Copyright 2015 Ed Wojtaszek
My trips on the Chesapeake and Ohio Canal and Great Allegheny Passage have been enjoyable. My first self-supported tour of the GAP was in 2013. Last year, 2014, was the first time that I made the self-supported trip the full distance of both trails from Pittsburgh to Georgetown. This year I decided to try the fully supported experience using Adventure Cycling Association and travel in the opposite direction.
My bicycle for this trip was my Surly Long Haul Trucker. It has a Brooks B17 saddle, Shimano A530 clipless pedals, and Schwalbe Marathon Supreme tires. I use a Garmin Oregon 450 to record my tracks and provide a trip odometer. My LHT had about 6,500 miles on it as of the start of this trip.
The trip started in Arlington, VA, at the Hilton Crystal City. I arrived late on Friday, 18 September. The hotel cost that night was mine since the tour started on Saturday with check-in. The rate was $129, which is low for Crystal City. After breakfast on Saturday my first activity was to return the car that I rented near home to the rental place at Reagan Airport. The base cost of the one-way rental from Avis was $119, keeping my transportation costs low.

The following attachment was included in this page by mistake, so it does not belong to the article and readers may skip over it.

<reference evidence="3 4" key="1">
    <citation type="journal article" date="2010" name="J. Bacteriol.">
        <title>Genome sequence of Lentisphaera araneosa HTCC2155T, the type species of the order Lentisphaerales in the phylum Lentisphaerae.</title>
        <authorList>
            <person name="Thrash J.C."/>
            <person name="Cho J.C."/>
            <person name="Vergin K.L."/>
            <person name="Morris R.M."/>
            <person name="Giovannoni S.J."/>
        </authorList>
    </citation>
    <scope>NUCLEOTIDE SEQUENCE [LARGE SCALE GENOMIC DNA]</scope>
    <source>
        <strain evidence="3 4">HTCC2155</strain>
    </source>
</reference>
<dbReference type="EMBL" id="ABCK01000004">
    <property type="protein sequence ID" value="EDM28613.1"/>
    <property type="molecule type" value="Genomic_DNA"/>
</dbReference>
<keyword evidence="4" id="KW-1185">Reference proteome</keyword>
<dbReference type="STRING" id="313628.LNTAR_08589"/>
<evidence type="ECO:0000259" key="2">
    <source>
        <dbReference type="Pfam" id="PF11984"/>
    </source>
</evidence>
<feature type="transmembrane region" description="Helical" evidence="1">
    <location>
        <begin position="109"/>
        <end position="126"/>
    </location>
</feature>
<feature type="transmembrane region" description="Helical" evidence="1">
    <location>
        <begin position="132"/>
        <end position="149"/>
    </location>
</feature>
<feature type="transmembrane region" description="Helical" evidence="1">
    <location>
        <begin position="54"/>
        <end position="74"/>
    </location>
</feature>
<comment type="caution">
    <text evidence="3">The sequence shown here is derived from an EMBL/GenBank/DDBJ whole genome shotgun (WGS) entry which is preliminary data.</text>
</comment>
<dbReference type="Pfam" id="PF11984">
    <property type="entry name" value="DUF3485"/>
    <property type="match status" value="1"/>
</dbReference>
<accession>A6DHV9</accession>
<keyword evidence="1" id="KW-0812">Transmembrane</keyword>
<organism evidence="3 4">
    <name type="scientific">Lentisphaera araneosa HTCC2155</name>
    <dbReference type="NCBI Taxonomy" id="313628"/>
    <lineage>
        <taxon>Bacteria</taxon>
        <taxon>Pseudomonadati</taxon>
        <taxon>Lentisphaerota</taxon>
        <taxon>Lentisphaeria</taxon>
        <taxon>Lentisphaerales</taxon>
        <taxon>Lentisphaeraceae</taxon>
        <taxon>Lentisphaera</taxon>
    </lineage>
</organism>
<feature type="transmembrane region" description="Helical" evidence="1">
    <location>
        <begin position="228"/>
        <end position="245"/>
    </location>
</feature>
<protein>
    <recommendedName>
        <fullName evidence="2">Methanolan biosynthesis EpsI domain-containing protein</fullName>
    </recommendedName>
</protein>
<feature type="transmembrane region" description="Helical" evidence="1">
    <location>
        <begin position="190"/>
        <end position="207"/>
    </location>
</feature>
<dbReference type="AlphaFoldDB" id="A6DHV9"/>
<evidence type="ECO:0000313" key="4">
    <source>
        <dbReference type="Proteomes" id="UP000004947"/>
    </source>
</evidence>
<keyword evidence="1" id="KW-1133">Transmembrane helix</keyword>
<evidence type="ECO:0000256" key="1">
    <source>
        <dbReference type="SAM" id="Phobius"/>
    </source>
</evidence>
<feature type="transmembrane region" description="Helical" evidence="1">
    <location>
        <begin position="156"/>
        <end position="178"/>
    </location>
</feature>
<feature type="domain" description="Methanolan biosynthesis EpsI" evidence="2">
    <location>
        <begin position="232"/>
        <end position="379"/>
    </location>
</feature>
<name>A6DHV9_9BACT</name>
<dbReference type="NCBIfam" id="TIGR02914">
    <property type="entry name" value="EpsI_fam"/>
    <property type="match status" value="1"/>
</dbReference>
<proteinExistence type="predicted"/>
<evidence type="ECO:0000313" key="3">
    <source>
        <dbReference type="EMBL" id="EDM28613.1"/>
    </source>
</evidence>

People who arrived early enough were able to participate in a bicycle tour of the National Mall, a nice way to spend the day. I checked-in and had my bike inspected by the tour mechanic, Don. Everybody had their bike inspected and some minor repairs were made as a result.
Dinner on Saturday was catered at the hotel by Culinary Insider, Inc., the company that provided all of our in-camp meals as well. After dinner we had our first map meeting where the Sunday route and the general tour operating procedures were reviewed. The daily schedule was set: coffee service in camp starts at 6 AM, breakfast at 7 AM, leave camp by 8AM, two water stops at predetermined locations, dinner at 6 PM, and map meeting at 7 PM. Culinary Insider did a great job of providing breakfast and dinner with tasty variety. In the evening there were complimentary cold drinks and an honor bar where we could purchase a beer or a glass of wine for $3. By the way, they offered some nice craft beers besides the usual stuff. Riders were responsible for making their own lunch sandwiches and the lunches were transported to the water stops for us.
Part of the morning routine was to put luggage on a tarp so that it could be loaded into the luggage truck. Luggage was available for us when we arrived at the camp site each day. Some people stayed in hotels, bed and breakfasts, and guest houses along the way and ACA dropped their luggage at those places in the afternoon as well.